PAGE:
How to get a job in law, legal services and patents
Graduate careers in law, legal services and patents: getting a job, applications, working life and salaries.
Getting a job in law, legal services and patents
To qualify as a solicitor or a barrister, you will need to undertake professional exams and an apprenticeship. The details vary depending on which profession you use and in which jurisdiction.
Most newly qualified solicitors remain with the firms they trained with for their first year.
After qualifying, solicitors get employment in solicitors’ firms (or in-house for other organisations) while barristers are self-employed.
Areas of work
The legal profession is divided into two professional practice areas: solicitor and barrister. There are approximately 1,900 barristers in Ireland. Approximately 60 per cent are male and 40 per cent female. Most barristers are based in Dublin; 80 reside in Cork and 120 in the rest of the country. There are almost 600 barristers in Northern Ireland at present. There are approximately 8,000 practising solicitors in the Republic of Ireland and approximately 1,850 in Northern Ireland.
When to apply
Students who want to be solicitors need to secure a training contract with an approved solicitor before they start their professional qualifications. Trainee barristers do their training after they finish their professional qualifications.
How to get a training contract with a law firm
If you're looking for a contract as a trainee solicitor, you need to find ways to give yourself an advantage.
When choosing your training contract, it is important to consider the following points:
- What type of traineeship do you want?
- What type of environment do you want to work in?
- What kind of exposure to clients do you want?
- What are your medium to long-term career goals?
- What values do you have?
Tips for graduates
- Graduates need to be proactive and flexible in securing the traineeship they want.
- Send your CV and letter to a named contact.
- Make sure your CV is appropriate, relevant and impeccable.
- Have a consultation with a careers adviser.
- Get relevant summer work experience – this puts you at a real advantage.
- Networking, and building on and strengthening contacts, is a must.
- Take a gap year and consider working as a legal assistant. The experience gained and network you develop should ensure that you get the traineeship you want.
Qualifications and skills necessary for law, legal services and patents professionals
Along with professional qualifications, you will need particular personal qualities to work in law.
A barrister needs to display evidence of thorough, organised and well researched preparation and, most importantly, the ability to think and act on his or her feet. Since barristers depend almost entirely on solicitors for work, they need to be able to network effectively and build on any contacts they already have. Life as a barrister is most definitely not for the meek.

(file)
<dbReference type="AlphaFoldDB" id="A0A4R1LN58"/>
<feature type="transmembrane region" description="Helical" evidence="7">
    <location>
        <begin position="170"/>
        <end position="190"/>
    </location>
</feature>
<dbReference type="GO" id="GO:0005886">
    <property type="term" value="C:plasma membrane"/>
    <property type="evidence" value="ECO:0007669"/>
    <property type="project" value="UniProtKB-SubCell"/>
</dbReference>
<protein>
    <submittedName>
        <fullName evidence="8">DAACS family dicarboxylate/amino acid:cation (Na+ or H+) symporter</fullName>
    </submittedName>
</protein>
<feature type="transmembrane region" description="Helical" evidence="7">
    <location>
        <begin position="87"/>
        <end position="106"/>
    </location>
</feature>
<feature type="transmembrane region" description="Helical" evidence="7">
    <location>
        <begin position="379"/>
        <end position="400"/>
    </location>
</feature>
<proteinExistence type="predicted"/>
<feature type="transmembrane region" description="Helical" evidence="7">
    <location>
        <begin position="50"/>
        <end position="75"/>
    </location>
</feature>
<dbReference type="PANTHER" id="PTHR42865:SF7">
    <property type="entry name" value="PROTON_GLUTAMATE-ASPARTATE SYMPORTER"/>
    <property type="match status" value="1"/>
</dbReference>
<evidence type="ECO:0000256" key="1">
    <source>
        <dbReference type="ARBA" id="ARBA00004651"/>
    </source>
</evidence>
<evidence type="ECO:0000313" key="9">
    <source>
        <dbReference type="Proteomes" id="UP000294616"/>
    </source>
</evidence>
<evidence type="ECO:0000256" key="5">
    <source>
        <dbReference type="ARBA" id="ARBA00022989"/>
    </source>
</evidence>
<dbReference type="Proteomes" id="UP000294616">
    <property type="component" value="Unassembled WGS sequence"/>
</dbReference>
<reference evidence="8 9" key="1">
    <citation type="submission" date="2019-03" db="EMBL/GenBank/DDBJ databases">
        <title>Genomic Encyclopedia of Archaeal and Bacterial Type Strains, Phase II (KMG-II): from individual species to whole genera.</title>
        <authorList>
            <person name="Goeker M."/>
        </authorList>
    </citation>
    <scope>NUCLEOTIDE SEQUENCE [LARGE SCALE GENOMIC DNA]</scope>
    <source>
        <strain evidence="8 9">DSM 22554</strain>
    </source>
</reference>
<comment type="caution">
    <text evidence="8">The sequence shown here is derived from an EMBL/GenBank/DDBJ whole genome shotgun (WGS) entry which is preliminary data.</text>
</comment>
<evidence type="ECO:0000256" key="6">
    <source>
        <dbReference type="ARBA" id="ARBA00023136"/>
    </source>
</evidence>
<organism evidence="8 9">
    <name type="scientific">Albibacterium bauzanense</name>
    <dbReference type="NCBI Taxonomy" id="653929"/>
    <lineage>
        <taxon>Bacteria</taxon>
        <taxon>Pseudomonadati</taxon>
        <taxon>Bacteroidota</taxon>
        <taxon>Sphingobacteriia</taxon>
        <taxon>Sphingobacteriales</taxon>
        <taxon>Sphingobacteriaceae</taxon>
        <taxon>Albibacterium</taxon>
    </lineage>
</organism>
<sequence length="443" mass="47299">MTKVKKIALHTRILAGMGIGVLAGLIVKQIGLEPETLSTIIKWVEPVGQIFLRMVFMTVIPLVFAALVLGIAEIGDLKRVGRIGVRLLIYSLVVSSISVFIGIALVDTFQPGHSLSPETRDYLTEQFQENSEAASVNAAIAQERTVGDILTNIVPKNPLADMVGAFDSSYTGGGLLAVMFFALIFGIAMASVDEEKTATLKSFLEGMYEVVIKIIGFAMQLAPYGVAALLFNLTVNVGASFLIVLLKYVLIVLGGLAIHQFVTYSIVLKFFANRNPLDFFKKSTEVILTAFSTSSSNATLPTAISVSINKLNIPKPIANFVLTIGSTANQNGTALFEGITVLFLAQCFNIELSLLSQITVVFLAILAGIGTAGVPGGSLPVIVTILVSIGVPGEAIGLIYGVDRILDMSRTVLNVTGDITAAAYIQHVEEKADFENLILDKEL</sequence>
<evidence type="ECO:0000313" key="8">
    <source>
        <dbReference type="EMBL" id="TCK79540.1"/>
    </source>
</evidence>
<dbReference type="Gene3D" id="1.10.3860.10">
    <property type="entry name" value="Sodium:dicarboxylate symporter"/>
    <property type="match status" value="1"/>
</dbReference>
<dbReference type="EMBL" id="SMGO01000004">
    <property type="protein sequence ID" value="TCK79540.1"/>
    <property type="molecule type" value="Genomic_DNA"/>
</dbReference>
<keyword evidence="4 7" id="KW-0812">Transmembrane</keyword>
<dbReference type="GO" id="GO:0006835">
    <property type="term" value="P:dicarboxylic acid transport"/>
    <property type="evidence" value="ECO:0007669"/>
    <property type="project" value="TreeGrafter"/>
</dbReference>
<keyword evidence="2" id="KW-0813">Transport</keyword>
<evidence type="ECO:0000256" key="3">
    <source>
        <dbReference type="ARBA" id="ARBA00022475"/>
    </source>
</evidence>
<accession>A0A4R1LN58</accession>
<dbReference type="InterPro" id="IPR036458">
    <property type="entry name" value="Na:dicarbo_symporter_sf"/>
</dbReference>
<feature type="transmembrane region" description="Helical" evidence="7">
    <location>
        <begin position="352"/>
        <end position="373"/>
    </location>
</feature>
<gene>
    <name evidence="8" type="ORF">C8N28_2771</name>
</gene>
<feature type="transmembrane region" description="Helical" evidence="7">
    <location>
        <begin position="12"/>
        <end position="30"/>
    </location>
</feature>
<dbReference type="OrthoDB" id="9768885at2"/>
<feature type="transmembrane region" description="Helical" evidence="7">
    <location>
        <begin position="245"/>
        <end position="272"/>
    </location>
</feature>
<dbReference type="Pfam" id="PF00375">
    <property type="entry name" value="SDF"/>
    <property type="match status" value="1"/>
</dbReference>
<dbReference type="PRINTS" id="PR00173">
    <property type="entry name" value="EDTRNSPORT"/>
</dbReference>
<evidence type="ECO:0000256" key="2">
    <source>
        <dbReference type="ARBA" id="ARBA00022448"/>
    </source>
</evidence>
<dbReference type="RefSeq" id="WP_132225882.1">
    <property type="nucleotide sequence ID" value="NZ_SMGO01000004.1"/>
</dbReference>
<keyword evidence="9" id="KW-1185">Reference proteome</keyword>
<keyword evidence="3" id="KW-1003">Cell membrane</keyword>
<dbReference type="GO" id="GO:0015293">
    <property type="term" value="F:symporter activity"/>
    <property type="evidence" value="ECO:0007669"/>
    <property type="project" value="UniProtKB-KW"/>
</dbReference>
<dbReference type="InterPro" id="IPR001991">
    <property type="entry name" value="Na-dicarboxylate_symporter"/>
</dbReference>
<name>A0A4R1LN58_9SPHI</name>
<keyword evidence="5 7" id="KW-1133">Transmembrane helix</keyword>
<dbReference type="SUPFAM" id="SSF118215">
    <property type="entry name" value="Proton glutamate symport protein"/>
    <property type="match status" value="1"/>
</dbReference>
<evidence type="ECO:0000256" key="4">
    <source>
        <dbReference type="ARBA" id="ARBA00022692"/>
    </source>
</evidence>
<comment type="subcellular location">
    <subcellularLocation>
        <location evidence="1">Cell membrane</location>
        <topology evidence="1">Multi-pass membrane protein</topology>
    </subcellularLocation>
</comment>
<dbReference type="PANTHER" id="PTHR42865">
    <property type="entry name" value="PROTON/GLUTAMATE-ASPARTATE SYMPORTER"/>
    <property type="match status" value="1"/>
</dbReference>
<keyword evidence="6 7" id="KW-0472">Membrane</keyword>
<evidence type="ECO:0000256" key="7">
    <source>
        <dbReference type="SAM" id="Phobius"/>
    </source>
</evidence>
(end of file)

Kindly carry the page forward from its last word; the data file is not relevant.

The essential qualities and skills for a fulfilling and successful career as a solicitor include well developed communication and interpersonal skills, the ability to work effectively as part of a team, and good research, analytical and evaluative skills.
Opportunities for professional development
Career development for barristers is well structured and depends on seniority. In the Republic of Ireland, a newly qualified barrister is known as a Junior Counsel. A Junior Counsel can apply to become a Senior Counsel after 15 years’ experience as a Junior. Senior Counsel will generally practise only in the High Court and Supreme Court. In Northern Ireland, the most senior barristers are known as Queen’s Counsel. Other barristers (who may also be very experienced) are known as Junior Counsel. Barristers have a long tradition of public service; in the Republic of Ireland many have become members of the Dáil and the Seanad, and the Attorney General is always a member of the Bar. Senior judges are selected from the ranks of members of the Bar.
Solicitors can work their way up in a firm and there are many opportunities to specialise in particular areas of the law.
Salaries in law, legal services and patents in the Republic of Ireland and Northern Ireland
The rewards are good in this profession: solicitors in the Republic of Ireland can earn over €40,000 less than a year after qualifying.
In the Republic of Ireland, trainees who have completed Professional Practice I are paid €378 a week. After completion of Professional Practice II, the weekly salary is €450. Less than one year after qualifying, solicitors in ROI can earn over €40,000. Partners in large firms can earn €100,000 upwards.
Solicitors in large firms earn approximately 20 per cent more than those working in small firms. Bonuses vary considerably: broadly speaking, solicitors receive between 10 and 30 per cent of fees generated.
Trainee solicitors in Northern Ireland are paid from £10,600–£18,000, depending on their stage of training. Qualified solicitors working in a small practice earn between £18,000 and £45,000. Partners can earn up to £80,000. Partners in large firms earn at the same scale as in ROI.